From what I understand, the only states in our country that allow same-sex couples to be married are Massachusetts and Connecticut. New York recognizes same-sex marriages from out of state. Vermont and New Jersey both grant the same rights to same-sex couples in a civil union as they do for married couples. This is where California stood before the supreme court overturn.

California already has the same laws in place as New Jersey and Vermont. The No on 8 signs say "Equality for All" and are alluding to the idea that if Proposition 8 passes, that gay couples will not have equal rights. There is already a Domestic Partnership law in California that states that they do have all those rights that a state can grant to married couples. Yes on 8 would not reverse that or change it in any way.

Proposition 8 is NOT an attack on gay couples and does not take away the rights that same-sex couples already have under California’s domestic partner law. I respect the rights of others to choose how they live their lives and form their homes, but not to change the definition of marriage for everyone else. Changing the definition of a societal institution is not a right. Being treated with kindness, love and dignity is. I wouldn't treat anyone any other way.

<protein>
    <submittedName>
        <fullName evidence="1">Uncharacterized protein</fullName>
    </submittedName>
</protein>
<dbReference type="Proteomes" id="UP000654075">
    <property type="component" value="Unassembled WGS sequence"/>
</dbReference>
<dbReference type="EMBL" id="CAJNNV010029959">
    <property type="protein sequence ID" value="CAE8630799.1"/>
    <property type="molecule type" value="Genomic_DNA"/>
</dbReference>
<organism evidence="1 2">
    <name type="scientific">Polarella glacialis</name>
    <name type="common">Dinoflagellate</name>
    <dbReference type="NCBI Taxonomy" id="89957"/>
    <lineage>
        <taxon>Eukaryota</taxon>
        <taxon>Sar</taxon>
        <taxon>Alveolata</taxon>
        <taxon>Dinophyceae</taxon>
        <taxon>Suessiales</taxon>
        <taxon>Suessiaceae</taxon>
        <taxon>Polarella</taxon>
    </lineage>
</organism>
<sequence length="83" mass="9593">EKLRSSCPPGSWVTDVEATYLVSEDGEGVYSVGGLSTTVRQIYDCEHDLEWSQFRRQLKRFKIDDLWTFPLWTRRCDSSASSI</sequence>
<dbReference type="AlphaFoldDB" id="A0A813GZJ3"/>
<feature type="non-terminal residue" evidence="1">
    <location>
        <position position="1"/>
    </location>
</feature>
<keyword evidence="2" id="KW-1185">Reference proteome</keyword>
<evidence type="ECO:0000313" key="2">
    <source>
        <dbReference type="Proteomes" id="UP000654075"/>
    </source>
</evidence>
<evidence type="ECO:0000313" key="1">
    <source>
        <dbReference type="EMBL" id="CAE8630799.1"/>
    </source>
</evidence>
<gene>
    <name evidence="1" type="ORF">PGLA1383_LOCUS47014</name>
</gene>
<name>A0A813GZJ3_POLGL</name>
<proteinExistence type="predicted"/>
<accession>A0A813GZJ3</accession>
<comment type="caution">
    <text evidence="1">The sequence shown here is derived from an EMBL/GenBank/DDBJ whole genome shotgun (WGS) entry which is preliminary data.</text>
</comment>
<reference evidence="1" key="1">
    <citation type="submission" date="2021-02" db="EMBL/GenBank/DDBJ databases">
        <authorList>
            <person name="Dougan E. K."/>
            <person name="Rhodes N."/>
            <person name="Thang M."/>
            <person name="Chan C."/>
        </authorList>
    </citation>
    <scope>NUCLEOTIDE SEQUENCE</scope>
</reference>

I've been walking neighborhoods and have been making phone calls for the Yes on Proposition 8 campaign and it saddens me that there are so many assumptions about those who would vote "Yes." I have found that people of all opinions are much nicer in person than on the phone. Maybe it's the face to face contact -- enjoying each other's company, seeing into each other's hearts that helps keep the comments kind when in person. But on the phone, I've been told we are bigots, that we don't care about others' rights and freedom, that we shouldn't tell others what to do with their lives, and quite a few more choice words. I haven't engaged in the arguments. I don't think I would or could change any minds. I just thank them for their opinions and go on. I know if I met these same people on the street or in the store, we would smile and talk and assume each other as friends. That's how it is in our community. We care and we share.